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Sierra Video Closes After 26 Years

NORTH FORK – After more than 26 years in business on North Fork’s main street, Sierra Video will be closing its doors at the end of the month.

What has been a mainstay in the community for decades will be sorely missed, not only because folks won’t be able to pick up a movie on their way up the mountain, but because the owner has been a fixture in downtown North Fork for nearly 35 years.Bill Elliot opened the video store on Nov. 16, 1986 when Beta was still the big thing in the fledgling video market. But now, in the era of YouTube and dishNet, health issues and the realities of the digital age have forced him to make a tough choice.

“We’ve been talking about it for a while,” says Bill, referring to conversations with his family, who have been with him since the beginning on this venture. “With my health and the financial realities, it’s just time.”

Bill has lived in North Fork nearly all his life, landing here in 1963. He attended Sierra High in Auberry, and worked at the lumber mill in town for six years.

For those who weren’t around back then, North Fork used to be the big town in the area, and actually had a Sears Catalogue store.

“We bought the Sears Catalogue store in 1978 from Cal Barnett’s brother,” says Bill. “We moved it into the place where ‘Touched By An Angel’ massage is now.”

In February of 1983, Bill sold the Sears store, and began contemplating his next move. With no satellite or cable TV, most people in the area only got about two channels. So in 1986, he decided to run with the idea of Sierra Video.

“There had been a Video Station in town, but they had closed a year or two earlier,” he says. “There was really no entertainment in North Fork at the time, and I thought this would be a great hobby, since my family and I love movies. So I started this business from scratch.”

Bill’s daughters Lisa, Jennifer and Robin, along with cousin Rachel and wife Genni, have all worked at one time or another in the store. It has truly been a family affair.

Bill Elliot behind the counter at Sierra VideoTheir first location was in the OchelTree Center. Then in 1989, the Betty’s department store, which was located in the building where Sierra Video is now, closed its doors. So the Elliots moved the business into that storefront, where it has been for the past 24 years.

Bill was running the video store while he worked at the mill, but in 1991, things began to change. The activity at mill was winding down in advance of its closing in 1993, and he was laid off.

Then Primestar came to town. That, along with cable and pay-per-view, began to take a toll on video rentals.

“Since 1991, it’s been kind of a downhill slide, a gradual loss of business,” he says. “I’ve seen a lot of businesses open and then close in this town. I think that other than the father-to-son businesses, Vince and Kenny Goodwin at the lumber yard, and the McKees at the hardware store, I’m probably the longest lasting business in town with the same owner. It’s sad to have to close.”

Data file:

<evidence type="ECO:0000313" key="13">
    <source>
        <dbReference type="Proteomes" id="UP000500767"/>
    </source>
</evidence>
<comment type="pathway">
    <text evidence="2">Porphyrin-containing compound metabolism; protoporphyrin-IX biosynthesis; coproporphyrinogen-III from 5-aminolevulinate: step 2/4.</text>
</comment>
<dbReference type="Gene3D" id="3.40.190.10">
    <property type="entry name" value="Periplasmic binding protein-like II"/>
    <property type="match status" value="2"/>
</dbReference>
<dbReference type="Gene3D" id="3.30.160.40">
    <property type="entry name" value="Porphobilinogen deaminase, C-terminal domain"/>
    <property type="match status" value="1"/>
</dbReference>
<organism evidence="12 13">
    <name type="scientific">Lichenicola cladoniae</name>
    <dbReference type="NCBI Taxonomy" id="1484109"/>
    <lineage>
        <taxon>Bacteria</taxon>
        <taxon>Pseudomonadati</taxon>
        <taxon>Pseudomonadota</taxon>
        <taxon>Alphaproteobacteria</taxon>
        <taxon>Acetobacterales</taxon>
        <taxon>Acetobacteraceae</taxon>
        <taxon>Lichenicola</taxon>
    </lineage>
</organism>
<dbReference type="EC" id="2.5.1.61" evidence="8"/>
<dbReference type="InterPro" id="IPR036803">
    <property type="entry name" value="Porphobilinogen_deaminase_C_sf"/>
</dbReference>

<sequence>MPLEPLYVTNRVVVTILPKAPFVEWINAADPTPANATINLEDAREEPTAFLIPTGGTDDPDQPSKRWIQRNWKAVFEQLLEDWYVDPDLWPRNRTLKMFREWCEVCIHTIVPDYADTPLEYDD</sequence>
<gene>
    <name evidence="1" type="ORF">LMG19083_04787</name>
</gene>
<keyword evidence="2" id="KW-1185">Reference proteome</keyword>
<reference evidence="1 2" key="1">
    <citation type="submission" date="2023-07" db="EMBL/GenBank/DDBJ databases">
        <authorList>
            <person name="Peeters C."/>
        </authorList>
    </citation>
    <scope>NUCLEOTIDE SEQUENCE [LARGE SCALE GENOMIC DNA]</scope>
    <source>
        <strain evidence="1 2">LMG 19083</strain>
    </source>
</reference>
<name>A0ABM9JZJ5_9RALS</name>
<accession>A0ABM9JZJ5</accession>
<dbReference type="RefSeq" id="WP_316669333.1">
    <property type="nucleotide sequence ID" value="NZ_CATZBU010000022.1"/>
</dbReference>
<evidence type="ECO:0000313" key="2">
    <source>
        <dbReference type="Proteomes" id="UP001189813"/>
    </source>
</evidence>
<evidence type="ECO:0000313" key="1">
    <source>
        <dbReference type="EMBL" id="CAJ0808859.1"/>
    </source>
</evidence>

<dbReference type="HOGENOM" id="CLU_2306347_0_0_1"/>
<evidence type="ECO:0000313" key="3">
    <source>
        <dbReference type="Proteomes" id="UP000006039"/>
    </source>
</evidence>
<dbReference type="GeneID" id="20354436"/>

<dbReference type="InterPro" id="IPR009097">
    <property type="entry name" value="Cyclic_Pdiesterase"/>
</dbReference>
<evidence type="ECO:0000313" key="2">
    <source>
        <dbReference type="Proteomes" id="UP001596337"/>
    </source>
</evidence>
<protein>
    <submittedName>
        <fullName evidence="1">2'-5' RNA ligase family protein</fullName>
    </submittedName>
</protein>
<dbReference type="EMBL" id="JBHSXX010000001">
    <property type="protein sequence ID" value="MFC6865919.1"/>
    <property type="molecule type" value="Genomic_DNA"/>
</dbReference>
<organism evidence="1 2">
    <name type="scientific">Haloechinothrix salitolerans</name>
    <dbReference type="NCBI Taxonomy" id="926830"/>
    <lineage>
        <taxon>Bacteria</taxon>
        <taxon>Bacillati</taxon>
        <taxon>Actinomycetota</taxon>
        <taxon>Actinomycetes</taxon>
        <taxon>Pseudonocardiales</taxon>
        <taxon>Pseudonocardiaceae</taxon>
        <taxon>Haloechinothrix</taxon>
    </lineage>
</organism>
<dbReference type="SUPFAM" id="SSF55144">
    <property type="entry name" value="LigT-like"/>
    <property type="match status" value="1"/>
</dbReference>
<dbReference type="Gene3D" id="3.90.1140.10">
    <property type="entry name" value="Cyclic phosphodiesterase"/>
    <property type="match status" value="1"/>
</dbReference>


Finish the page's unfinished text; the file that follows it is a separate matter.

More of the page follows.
Most everyone in town knows Bill, and has stopped in for a movie and the requisite bag of popcorn. In the winter, one rented a stack of movies in case they got snowed in, and in the summer, it was the only place in town to get a Slush Puppy.

Those planning last minute parties could pick up some Mylar balloons or rent a helium tank, and Bill was always willing to let aspiring musicians sell their CDs at his counter. There were also farm fresh eggs from local chickens. Go figure – at the video store!

One of the perks of living in a small town is that the proprietor also knows what types of movies you prefer, and lets you know about new arrivals that might spark your interest and make for the perfect movie night.

As new releases came in, the local kids would see the posters go up in the window, and run in to write their names on the back. Then when the posters came down, Bill would let the kids who had staked their claim take them home to tape up on the walls in their rooms.

Sierra Video has also helped support many Loggers Jamboree Queen and Powwow contestants, and the Tiny Tot Dance Contest at North Fork Indian Fair Days. Bill has also made countless donations and contributions to many local non-profit organizations during his years in business.

It feels like the end of an era. Sierra Video has been a part of the fabric of this town for a long time, and the loss of a main street business is quite a blow.

With the impending closing of the store, one reality looms. Everything must be moved out of the building by the end of the month, from the popcorn machine to the Slush Puppy machine, along with over 7,000 VHS tapes and about 4,000 DVDs.

Bill is inviting everyone to stop in and help him liquidate the inventory. It’s a chance to pick up a stack of your favorite movies starting at just $1.

Those who haven’t explored the shelves lately will find a treasure trove of movies from old westerns, mysteries and musicals, to the classics and the newest releases. And everything must go.

“I’ve really enjoyed my years in business here,” says Bill. “The North Fork community has been very supportive over the years. This is a great town, and I’m sorry to have to close. But it’s time.”

Stop in and say hello to a merchant who has served the town for some 35 years, load up on you favorite movies, and say goodbye to Sierra Video. It’s been a good run.

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